David Kamimoto with awardDavid Kamimoto, an associate director of admissions focused on transfer students at the University of California, Santa Cruz, has been deeply involved with NACAC for more than two decades. Some of his most valuable contributions include service on the association’s Admission Practices Committee; Inclusion, Access and Success Committee; and Governance and Nominating Committee. Kamimoto is also a longtime leader of NACAC’s Asian American/Pacific Islander Special Interest Group where he has worked tirelessly to create opportunities for Asian Americans within higher education and in the profession of college admission counseling.

Established in 1996, the Margaret E. Addis Service to NACAC Award honors association leaders who have never faltered in their commitment to ensuring ethical practices while providing unique and outstanding service to the association.

Inclusion, Access, and Success Award
Heidi Bonner with award
Heidi Bonner, director of college advising at Boys' Latin of Philadelphia charter school, works tirelessly to ensure equitable access to postsecondary opportunities for her students. Referred to as the “Dream Maker,” Bonner has implemented college advising classes, college fairs, and college days to help her students build self-confidence and identify viable postsecondary paths.

The Inclusion, Access, and Success Award celebrates individuals and programs that have been instrumental in making postsecondary opportunities available to historically underrepresented students.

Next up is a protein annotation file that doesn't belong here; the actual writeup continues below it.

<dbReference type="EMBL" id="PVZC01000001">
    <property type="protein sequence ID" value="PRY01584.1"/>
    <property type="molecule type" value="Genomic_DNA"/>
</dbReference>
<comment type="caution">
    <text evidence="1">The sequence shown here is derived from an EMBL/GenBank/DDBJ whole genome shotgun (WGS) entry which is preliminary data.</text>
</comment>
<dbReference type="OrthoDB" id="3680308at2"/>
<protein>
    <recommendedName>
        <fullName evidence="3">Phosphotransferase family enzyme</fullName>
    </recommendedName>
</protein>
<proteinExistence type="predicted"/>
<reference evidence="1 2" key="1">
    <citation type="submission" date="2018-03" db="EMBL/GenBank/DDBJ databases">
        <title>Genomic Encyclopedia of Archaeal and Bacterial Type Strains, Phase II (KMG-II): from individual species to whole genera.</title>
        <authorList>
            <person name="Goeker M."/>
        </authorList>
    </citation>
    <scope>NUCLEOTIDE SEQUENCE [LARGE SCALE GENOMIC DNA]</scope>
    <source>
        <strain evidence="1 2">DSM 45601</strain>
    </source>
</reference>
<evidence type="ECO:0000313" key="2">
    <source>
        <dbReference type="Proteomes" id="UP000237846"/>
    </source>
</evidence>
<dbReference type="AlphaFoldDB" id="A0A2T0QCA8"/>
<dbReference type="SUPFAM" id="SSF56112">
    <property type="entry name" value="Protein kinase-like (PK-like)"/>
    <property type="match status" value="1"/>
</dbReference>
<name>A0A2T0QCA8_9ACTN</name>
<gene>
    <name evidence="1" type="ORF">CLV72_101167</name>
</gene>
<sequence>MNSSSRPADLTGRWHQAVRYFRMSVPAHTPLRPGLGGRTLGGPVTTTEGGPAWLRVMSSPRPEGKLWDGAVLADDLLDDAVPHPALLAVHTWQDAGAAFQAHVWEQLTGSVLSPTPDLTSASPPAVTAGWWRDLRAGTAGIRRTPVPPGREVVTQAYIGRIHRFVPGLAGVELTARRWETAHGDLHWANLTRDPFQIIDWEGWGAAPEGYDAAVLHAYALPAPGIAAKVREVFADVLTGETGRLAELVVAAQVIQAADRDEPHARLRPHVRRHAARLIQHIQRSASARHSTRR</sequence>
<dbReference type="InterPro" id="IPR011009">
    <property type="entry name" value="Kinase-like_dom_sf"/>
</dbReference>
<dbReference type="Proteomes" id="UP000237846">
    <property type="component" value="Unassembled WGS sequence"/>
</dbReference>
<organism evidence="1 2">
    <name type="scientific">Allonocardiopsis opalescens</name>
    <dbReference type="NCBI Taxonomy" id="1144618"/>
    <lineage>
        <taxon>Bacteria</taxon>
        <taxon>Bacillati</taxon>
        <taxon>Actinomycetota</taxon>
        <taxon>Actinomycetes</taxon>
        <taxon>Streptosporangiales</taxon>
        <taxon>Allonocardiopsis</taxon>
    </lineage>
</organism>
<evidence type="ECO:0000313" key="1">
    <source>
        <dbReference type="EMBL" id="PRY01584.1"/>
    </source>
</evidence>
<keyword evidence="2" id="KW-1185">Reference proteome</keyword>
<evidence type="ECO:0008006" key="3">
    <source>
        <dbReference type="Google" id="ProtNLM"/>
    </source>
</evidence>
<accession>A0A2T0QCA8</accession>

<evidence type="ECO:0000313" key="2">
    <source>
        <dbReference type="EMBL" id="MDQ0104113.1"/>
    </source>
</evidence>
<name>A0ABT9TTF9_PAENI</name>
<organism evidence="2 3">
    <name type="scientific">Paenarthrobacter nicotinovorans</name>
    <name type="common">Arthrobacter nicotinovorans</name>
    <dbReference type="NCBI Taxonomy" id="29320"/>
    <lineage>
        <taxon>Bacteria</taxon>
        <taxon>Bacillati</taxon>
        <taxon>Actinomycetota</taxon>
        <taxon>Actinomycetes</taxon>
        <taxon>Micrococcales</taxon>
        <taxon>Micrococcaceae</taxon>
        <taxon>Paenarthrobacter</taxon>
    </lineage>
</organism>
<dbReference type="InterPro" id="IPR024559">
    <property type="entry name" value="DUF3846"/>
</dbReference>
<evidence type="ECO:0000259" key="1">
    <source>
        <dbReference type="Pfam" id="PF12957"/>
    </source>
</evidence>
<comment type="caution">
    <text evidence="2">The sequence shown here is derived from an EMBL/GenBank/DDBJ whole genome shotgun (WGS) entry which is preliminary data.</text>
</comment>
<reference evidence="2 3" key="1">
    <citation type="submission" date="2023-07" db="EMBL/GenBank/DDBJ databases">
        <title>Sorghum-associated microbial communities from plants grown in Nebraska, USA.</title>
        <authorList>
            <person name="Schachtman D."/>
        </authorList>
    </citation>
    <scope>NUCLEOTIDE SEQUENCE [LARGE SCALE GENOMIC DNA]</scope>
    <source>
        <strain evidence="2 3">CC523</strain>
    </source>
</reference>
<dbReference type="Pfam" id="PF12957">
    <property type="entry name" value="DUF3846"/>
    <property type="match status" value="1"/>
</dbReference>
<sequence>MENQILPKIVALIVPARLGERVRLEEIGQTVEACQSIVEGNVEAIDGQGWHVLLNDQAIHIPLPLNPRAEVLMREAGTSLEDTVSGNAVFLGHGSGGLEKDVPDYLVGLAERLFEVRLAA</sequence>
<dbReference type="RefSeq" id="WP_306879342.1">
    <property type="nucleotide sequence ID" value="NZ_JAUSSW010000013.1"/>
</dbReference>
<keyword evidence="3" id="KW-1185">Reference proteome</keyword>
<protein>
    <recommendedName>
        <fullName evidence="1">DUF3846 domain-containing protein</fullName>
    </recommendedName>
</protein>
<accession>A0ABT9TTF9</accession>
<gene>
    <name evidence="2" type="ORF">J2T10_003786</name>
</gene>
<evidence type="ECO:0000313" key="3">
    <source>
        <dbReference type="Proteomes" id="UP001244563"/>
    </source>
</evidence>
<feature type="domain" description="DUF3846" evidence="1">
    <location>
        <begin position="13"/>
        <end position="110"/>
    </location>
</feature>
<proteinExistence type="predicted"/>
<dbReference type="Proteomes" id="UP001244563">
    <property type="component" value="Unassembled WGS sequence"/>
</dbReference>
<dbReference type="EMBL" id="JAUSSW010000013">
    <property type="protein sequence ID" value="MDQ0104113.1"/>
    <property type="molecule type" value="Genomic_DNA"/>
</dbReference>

Government Relations Award
Paul Welsch with award
Advocacy work has flourished in the Illinois Association for College Admission Counseling (IACAC) under the leadership of Paul Welsh, a counselor at Fenton High School (IL). As IACAC’s government relations co-chair, Welsh played a key role in passing legislation to protect student ownership of test scores. He has also participated in several of NACAC’s Advocacy Days in Washington, DC.

The Government Relations Award is presented to a NACAC member who has made outstanding efforts in support of policy initiatives that promote equal access to higher education, encourage student achievement, promote counselor excellence, and further the government relations priorities of NACAC members.

NACAC Rising Star Awards
(Three programs and two individuals were honored.)  

• Since launching in 2018, the Indiana-Kentucky-Ohio Collaboration Webinar Series has produced seven webinars serving more than 600 college admission counseling professionals. The webinars are offered through a collaboration of NACAC’s affiliates in Indiana, Kentucky, and Ohio. Each month, one affiliate serves as the host and the other affiliates are invited to participate. Topics have included financial aid and best practices for serving students of color and first-generation students.